United States Senate Committee on Small Business and Entrepreneurship Chair Mary Landrieu [D-La.] and Ranking Member Olympia J. Snowe [R-Maine] today commented on the SBA components of President Barack Obama’s budget. They're hopeful the additional funding will be spent on the most vital SBA programs after the agency’s funding was cut by 28 percent over the last eight years -- the biggest cut of any federal agency.

“President Obama’s budget demonstrates that he will continue to make small-business recovery a top priority,” Sen. Landrieu said. “Increasing the SBA’s budget, coupled with $730 million for the agency included in the American Recovery and Reinvestment Act passed earlier this year, will put the SBA in a much better position over the next two years as it works to assist the nation’s small businesses and entrepreneurs. We have a long way to go to recover from the deep cuts of the last Administration, but this is an important step in the right direction.

“While we are still awaiting details on where the additional funding will be spent, I am hopeful that it will go to important programs, such as small-business lending, Women’s Business Centers, Small Business Development Centers, business assistance for veterans looking to start their own business, technical assistance for microbusinesses, and assistance to help small businesses -- many of them owned by women, minorities and veterans -- compete for and win federal contracts.”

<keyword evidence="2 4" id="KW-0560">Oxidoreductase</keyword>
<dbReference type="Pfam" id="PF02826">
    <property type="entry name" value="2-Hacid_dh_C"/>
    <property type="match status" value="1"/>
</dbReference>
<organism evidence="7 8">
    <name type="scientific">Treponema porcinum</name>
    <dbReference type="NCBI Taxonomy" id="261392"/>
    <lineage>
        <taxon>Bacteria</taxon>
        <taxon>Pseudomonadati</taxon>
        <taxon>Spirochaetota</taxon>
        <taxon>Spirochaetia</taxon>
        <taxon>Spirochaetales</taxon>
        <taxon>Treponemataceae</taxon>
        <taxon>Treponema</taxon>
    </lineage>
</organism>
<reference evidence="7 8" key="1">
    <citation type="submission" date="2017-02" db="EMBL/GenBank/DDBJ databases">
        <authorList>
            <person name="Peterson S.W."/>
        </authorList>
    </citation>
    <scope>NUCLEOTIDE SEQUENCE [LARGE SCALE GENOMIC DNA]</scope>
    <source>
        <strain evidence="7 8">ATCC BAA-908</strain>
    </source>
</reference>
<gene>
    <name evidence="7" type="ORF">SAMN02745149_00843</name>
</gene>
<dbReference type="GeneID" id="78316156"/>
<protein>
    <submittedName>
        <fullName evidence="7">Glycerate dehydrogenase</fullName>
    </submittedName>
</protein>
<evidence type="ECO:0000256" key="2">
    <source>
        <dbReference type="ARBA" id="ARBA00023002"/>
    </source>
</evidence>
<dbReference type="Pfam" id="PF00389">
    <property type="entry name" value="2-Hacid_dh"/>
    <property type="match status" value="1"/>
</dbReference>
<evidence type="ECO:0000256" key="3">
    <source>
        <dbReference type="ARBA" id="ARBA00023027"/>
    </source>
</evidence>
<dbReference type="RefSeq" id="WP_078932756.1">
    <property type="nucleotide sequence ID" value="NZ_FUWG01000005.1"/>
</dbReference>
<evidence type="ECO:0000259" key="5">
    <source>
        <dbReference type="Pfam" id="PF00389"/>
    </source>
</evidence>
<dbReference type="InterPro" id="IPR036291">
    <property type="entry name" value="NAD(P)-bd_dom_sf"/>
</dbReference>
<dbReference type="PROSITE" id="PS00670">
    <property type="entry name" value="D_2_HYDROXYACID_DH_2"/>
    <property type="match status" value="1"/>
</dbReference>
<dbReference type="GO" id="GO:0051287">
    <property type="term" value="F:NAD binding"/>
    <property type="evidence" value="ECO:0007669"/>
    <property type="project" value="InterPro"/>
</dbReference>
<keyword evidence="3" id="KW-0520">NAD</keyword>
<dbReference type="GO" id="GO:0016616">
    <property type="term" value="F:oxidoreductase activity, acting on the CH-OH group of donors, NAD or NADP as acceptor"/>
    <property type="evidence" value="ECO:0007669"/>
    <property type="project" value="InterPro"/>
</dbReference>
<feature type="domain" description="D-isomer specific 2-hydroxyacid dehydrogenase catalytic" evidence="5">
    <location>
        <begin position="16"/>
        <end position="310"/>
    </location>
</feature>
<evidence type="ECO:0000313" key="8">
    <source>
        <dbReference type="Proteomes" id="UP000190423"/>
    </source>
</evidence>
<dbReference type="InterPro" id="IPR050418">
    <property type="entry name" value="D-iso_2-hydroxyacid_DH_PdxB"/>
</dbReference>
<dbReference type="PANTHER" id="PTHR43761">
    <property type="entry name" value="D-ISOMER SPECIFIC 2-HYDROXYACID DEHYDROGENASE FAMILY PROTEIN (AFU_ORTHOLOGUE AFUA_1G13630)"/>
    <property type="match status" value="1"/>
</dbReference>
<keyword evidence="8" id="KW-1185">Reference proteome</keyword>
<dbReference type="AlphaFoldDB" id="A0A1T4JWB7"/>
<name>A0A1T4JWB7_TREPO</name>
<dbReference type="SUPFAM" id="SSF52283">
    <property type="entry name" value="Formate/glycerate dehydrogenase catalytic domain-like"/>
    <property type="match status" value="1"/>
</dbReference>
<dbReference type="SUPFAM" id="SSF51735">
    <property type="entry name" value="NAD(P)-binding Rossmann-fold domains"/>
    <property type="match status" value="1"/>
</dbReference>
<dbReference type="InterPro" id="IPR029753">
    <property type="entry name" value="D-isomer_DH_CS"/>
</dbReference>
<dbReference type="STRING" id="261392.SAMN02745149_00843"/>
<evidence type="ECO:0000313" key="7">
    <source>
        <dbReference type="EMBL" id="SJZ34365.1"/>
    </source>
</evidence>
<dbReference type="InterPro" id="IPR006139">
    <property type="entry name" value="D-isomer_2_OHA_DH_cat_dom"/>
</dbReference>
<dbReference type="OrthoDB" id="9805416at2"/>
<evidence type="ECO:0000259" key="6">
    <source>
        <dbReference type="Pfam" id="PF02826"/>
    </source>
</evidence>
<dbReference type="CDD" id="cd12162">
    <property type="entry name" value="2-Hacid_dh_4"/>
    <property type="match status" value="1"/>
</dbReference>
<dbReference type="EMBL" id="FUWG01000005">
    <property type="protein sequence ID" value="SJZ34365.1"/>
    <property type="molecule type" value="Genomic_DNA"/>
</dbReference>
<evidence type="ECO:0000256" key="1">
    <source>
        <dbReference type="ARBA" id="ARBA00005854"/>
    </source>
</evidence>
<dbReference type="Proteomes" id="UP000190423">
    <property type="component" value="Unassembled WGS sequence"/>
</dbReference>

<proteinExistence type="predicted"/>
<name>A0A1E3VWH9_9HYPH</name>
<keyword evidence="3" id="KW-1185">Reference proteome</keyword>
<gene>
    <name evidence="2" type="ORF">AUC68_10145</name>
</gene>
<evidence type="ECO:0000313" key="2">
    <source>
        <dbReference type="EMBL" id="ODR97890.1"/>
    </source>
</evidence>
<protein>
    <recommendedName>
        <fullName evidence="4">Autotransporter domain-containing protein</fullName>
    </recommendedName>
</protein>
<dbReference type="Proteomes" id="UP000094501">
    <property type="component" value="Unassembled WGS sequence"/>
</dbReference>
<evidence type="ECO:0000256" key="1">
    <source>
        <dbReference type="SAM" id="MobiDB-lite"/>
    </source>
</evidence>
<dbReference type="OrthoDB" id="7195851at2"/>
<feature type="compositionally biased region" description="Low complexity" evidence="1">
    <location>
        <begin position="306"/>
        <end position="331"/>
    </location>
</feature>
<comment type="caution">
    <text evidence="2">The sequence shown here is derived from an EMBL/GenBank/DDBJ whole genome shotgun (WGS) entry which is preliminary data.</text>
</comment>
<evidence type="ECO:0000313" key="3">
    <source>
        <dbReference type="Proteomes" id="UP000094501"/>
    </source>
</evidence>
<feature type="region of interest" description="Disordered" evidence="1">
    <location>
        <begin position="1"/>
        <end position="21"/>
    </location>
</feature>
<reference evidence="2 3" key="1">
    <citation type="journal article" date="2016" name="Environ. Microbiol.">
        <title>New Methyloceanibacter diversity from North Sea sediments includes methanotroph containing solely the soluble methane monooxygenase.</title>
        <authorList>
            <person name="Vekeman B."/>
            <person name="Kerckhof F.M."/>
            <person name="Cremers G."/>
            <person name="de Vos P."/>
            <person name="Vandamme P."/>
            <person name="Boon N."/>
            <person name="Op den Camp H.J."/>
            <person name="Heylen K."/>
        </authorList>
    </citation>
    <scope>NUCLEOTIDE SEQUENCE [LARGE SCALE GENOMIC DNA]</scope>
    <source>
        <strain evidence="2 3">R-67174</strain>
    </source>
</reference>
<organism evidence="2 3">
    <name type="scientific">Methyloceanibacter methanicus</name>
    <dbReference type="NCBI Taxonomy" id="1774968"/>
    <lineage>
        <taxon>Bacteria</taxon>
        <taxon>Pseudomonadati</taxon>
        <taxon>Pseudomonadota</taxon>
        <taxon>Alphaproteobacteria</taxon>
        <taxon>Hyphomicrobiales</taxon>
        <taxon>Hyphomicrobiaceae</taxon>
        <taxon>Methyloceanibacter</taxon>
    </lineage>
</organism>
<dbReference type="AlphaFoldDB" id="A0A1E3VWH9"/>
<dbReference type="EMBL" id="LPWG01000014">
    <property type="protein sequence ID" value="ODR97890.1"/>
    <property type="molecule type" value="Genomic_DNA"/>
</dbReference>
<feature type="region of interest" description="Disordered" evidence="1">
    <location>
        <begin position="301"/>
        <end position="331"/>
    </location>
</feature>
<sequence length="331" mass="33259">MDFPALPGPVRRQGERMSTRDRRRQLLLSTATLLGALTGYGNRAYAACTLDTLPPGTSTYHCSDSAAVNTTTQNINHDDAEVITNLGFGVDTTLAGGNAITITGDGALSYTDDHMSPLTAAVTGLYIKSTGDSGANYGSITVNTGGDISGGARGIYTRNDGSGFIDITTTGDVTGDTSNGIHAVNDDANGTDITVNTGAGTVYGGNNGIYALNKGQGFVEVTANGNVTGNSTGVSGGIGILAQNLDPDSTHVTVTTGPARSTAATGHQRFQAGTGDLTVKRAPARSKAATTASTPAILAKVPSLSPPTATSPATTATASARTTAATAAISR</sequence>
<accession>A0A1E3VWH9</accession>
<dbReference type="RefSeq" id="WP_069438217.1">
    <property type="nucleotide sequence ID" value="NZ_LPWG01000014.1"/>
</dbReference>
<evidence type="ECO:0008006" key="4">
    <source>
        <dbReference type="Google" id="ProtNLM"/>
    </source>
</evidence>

“While I am disappointed that the President’s proposed budget for the SBA does not fully restore the funding cuts of the last eight years, it is a welcome and refreshing change from the previous administration’s SBA budget requests,” said Sen. Snowe.

“As former chair and now ranking member of the Senate Committee on Small Business and Entrepreneurship, I have seen the devastating effects of the SBA’s budget cuts on our nation’s small businesses,” Snowe added. “While I am withholding full judgment until I am able to review the complete Fiscal Year 2010 budget -- in order to see how President Obama recommends allocating additional funding -- I am pleased that a new emphasis has been placed on helping our nation’s true job generators succeed. It is critical that the additional funds be allocated in a manner that will bolster the SBA’s core non-credit programs.